Dr. Randall Gibb began studying for what would become an illustrious lifelong career at the University of Illinois in Champaign/Urbana. He majored in biology and pre-med. He attended medical school at Loyola University Stritch School of Medicine located in Maywood, Illinois, west of the Chicago Loop. Randall took his internship and residency at St Louis University in Obstetrics and Gynecology. He went on to specialize in Gynecologic Oncology at the University of Louisville in Kentucky. He joined the faculty for two years. Leaving the University of Louisville in 2000, Randal joined the Washington University School of Medicine in St Louis as a teacher and professor where he obtained his Associate Professor status.
Randall Gibb endowed Washington University with many new initiatives while he was there. He established and initiated a business model where he was able to open up and manage satellite clinics in St. Louis. To better serve patients, clinic locations were strategically placed so that patients would not have to travel to the main campus in the inner city for treatment. The clinics allowed physicians to perform routine surgery and administer chemotherapy. The more complicated surgical procedures were still performed on the main campus. The clinics enabled better connections and partnerships with physicians, hospitals, and insurance providers, by offering those services in their local community.
In 2006 Randal Gibb and family relocated to Montana and he joined the Billings Clinic. He developed the gynecologic oncology clinic, which specializes in women’s cancer of the reproductive tract. He became the first and only Gynecological Oncologist within a five-state radius.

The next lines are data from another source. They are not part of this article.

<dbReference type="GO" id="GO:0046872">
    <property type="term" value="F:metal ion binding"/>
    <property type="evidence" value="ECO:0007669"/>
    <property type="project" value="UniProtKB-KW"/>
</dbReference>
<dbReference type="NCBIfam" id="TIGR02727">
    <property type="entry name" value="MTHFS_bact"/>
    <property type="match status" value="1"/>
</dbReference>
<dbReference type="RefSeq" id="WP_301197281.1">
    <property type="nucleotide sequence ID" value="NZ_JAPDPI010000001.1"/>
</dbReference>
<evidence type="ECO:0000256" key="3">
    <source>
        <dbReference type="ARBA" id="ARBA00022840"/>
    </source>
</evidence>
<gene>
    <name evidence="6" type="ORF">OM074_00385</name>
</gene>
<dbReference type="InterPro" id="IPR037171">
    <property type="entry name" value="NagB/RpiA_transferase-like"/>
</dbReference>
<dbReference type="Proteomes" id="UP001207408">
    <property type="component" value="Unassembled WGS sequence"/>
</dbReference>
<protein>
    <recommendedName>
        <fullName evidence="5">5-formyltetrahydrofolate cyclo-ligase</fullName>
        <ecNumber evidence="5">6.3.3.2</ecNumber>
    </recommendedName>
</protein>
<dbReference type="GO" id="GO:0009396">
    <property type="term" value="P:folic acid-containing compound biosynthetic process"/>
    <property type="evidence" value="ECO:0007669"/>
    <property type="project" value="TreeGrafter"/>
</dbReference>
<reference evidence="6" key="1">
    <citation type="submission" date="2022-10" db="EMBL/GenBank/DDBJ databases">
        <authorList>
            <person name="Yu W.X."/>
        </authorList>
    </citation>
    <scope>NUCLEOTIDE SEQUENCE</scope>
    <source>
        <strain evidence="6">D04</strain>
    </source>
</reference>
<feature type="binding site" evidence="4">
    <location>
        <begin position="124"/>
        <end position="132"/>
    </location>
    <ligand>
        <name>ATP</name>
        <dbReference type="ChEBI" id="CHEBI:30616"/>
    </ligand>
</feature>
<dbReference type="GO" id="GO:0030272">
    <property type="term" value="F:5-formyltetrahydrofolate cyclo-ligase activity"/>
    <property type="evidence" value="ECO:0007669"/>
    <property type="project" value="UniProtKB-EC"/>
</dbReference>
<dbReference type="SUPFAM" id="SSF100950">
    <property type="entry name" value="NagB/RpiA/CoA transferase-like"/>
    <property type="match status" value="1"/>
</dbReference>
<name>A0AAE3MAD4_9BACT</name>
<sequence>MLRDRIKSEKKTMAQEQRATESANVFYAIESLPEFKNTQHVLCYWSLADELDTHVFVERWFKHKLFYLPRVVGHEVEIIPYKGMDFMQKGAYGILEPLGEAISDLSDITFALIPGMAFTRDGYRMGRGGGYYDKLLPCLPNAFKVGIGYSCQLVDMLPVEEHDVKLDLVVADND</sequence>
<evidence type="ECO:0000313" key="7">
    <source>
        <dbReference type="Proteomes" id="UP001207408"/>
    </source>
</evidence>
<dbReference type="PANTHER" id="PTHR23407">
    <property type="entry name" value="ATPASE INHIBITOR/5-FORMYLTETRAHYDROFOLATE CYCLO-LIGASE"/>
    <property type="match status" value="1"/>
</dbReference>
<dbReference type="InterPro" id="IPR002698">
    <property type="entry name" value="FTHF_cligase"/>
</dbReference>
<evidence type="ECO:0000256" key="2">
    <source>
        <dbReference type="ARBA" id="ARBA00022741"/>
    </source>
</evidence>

As the only Gynecologic Oncologist in Montana, Gibb served patients in Montana, Wyoming, the Western Dakotas’, and Eastern Idaho. He provided specialty care services that had not been present in the state. He developed solutions for people to have access to care across Montana and Wyoming.
Before leaving the Billings Clinic in 2019, Gibb expanded the organization adding three physicians and four additional locations as gynecologic oncology clinics. He mirrored the same out-reach clinics across the state. Since Montana has challenging terrain, Randall had strategically aligned with hospitals, their physicians, and their insurance plans. The Billings physicians would fly to a hospital to do surgery one day, and see patients in the outpatient clinic the next. The expansion went on to include clinics in North Dakota, Wyoming, and Montana.
Randall Gibb became the Section Head of the cancer program and eventually became the Chief Medical Officer for Billings Clinic. He was Chief Executive Officer from 2016 until May of 2019. As CEO, Gibb simultaneously earned his masters of healthcare administration from the University of Southern California Sol Price School of Public Policy.
Why did you choose to become a doctor?
It was more about science and how it interacted with people. My mother was a nurse and a radiology technician. She would always bring home stories about taking care of patients, stories of the hospital and the doctor’s office. I was intrigued by her stories. When I was in college, I wanted to go into biomedical engineering. But, the career would have eliminated human contact. I decided to go into medicine so that I could work with people. Medicine is always evolving and keeps one learning for a lifetime..
What area do you specialize in?
I specialize in Gynecologic Oncology. When I was in medical school I was studying with a physician who was a Gynecologic Oncologist where we had patients for a clinical research trial on a new drug called Taxol. The patients were given the medicine and miraculously got better. That stimulated my interest in